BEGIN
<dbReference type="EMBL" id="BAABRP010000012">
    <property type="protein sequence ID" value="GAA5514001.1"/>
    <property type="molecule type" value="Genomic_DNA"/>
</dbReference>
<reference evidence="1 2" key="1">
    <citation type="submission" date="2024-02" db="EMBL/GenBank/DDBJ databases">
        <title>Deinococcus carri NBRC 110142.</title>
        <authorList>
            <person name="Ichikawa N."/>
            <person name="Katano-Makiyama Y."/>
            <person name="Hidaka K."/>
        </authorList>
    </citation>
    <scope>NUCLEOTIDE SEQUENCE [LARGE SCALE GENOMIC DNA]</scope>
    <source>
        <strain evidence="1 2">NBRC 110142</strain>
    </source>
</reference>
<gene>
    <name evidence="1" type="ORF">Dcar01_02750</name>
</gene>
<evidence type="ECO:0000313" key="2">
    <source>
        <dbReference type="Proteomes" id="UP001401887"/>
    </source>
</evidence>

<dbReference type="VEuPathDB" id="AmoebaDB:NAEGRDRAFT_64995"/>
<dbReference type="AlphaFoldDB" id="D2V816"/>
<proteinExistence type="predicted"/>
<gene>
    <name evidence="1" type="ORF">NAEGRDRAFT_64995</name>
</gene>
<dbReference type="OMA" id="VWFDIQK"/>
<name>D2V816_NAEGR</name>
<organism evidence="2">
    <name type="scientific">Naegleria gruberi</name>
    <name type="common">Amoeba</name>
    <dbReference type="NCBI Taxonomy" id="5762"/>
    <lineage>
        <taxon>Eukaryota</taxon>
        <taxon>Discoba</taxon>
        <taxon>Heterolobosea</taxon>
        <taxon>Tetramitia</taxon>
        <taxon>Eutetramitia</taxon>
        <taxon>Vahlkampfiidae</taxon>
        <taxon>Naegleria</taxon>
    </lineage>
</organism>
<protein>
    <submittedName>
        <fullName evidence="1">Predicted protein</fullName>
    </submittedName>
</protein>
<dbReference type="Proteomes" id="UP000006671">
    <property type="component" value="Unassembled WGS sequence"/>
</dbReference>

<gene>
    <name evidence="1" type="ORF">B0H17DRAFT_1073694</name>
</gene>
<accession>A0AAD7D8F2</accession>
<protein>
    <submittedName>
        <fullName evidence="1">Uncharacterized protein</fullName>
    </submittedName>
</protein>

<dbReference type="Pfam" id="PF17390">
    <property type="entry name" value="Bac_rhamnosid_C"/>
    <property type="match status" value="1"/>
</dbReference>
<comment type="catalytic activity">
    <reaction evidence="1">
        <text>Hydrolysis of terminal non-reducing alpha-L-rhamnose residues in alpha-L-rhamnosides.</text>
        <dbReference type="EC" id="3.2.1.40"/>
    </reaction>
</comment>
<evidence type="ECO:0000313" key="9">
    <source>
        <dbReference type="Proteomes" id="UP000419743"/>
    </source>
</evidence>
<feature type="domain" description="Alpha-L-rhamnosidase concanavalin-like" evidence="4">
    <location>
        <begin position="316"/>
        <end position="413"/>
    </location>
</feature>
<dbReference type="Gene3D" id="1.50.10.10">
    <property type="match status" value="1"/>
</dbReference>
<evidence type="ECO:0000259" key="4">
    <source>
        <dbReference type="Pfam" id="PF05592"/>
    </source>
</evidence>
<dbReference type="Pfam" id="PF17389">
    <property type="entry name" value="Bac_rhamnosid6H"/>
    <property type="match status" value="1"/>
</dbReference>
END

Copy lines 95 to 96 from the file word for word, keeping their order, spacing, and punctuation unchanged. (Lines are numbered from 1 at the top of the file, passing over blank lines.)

<dbReference type="Pfam" id="PF17389">
    <property type="entry name" value="Bac_rhamnosid6H"/>